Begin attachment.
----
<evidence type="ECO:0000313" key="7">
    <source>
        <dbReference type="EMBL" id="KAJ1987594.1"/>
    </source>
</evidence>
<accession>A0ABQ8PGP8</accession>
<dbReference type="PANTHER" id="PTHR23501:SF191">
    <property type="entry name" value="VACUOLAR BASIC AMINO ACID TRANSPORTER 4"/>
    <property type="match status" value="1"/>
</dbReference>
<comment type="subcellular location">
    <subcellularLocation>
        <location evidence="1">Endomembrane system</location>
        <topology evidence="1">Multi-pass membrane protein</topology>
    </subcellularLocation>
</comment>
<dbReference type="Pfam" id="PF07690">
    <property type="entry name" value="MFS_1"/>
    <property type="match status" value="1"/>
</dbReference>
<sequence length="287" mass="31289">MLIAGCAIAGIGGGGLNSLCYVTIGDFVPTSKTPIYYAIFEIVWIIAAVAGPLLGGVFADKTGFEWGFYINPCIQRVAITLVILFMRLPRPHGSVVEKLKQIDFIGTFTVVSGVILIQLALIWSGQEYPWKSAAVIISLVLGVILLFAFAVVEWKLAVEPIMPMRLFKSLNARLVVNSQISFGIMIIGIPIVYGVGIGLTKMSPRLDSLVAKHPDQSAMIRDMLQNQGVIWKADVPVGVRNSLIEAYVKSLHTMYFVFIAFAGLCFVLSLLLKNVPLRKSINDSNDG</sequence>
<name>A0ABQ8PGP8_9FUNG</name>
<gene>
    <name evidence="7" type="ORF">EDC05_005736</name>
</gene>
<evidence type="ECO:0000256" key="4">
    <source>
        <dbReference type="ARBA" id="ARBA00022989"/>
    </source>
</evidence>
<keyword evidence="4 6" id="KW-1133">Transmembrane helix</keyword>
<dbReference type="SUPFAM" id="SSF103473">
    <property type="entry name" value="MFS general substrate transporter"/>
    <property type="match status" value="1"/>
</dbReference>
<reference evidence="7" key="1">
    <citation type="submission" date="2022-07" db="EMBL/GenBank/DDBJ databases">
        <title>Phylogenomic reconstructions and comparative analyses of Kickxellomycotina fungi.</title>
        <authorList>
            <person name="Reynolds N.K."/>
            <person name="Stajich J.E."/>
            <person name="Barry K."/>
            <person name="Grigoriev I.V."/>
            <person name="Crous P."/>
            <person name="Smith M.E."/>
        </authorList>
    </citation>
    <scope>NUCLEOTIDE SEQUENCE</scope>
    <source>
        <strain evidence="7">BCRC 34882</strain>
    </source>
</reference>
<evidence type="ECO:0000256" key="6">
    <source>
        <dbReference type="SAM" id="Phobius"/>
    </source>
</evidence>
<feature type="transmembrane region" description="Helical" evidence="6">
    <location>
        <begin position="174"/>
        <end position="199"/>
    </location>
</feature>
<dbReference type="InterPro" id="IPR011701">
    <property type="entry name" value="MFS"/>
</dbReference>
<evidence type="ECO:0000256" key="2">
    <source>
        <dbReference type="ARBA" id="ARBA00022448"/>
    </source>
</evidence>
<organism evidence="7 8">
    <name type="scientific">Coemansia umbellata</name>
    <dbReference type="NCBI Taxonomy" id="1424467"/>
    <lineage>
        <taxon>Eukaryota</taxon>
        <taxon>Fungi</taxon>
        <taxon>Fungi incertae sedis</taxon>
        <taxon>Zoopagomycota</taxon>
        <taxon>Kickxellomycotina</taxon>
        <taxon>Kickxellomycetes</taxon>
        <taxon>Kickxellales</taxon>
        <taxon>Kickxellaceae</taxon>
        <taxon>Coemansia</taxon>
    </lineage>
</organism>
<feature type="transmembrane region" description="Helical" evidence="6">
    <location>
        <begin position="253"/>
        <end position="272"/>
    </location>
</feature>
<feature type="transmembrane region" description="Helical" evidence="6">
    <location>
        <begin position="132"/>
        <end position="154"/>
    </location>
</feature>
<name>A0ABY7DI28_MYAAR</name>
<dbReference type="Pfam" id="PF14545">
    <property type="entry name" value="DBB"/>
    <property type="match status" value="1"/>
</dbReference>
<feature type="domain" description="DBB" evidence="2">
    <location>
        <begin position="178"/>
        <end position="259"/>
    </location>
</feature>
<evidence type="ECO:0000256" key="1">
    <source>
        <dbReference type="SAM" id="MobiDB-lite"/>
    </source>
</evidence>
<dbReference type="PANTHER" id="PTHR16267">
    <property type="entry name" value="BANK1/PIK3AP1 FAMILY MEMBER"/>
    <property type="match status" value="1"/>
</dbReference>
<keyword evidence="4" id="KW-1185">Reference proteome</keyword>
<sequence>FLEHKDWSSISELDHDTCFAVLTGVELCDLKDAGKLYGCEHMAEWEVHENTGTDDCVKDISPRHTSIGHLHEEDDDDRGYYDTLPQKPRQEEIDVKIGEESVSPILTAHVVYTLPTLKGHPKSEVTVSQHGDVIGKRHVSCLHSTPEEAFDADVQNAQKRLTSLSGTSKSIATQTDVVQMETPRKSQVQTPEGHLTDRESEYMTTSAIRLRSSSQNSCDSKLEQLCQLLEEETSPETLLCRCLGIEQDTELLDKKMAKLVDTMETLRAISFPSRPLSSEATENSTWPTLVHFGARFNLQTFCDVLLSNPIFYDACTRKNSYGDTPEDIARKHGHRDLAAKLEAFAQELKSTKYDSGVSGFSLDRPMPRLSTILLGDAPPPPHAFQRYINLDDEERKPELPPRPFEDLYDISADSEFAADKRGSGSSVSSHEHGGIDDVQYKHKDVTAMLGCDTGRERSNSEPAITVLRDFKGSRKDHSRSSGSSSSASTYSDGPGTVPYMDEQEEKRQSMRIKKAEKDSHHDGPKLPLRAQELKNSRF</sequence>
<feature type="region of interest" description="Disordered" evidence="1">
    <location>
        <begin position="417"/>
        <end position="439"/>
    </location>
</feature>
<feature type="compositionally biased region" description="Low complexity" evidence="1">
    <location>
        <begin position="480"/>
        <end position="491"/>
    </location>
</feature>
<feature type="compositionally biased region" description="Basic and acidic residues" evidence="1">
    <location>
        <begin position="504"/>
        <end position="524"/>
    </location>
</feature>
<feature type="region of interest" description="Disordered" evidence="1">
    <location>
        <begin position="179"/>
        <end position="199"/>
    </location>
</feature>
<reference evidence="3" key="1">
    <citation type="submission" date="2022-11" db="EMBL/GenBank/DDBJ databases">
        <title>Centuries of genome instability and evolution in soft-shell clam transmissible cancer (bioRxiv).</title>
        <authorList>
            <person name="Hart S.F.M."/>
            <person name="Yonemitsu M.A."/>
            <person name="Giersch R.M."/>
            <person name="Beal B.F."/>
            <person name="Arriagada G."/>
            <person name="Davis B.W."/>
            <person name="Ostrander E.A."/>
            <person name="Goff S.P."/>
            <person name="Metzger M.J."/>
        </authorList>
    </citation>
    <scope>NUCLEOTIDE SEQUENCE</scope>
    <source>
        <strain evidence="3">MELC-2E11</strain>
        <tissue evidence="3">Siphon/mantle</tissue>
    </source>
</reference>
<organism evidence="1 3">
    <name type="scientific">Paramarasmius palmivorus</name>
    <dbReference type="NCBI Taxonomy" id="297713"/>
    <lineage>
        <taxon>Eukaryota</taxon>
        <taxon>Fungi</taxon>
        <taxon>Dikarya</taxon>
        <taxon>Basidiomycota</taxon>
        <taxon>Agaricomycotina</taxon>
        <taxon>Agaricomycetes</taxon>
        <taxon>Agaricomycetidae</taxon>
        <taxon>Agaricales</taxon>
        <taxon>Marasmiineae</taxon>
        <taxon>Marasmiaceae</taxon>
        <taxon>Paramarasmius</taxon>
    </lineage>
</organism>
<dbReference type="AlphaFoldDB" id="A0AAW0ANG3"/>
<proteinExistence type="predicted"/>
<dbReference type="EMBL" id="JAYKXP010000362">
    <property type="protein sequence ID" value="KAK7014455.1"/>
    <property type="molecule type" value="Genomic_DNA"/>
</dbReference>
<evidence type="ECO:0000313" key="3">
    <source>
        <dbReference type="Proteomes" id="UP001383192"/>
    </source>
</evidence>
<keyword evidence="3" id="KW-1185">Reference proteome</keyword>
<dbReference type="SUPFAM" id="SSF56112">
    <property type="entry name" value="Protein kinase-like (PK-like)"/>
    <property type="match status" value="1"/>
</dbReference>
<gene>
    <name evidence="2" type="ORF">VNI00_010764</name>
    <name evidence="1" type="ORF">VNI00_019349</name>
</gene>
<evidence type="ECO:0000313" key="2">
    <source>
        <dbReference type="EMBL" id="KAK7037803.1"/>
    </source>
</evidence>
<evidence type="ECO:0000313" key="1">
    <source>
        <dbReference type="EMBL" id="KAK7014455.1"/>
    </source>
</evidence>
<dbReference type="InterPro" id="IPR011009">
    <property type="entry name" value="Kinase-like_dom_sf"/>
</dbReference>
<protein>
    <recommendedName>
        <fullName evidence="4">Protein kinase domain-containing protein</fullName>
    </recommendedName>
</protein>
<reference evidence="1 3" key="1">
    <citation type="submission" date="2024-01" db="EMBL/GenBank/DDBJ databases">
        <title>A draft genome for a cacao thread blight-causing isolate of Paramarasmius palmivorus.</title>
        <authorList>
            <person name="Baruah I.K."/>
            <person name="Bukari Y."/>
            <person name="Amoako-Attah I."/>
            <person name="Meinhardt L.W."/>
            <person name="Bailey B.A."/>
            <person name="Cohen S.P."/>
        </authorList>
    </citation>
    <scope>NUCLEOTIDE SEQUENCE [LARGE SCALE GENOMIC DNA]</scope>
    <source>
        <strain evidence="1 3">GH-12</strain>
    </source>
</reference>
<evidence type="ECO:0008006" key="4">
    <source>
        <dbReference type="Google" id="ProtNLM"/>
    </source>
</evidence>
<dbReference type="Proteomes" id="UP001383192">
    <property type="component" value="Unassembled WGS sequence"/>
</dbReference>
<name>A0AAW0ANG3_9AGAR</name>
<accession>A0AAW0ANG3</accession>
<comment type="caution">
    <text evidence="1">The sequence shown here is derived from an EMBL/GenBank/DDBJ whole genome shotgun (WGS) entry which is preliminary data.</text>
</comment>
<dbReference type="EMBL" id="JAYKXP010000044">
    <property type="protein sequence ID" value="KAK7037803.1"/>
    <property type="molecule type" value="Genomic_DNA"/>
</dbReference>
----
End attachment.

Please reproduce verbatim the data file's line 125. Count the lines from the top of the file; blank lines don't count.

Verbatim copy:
    </location>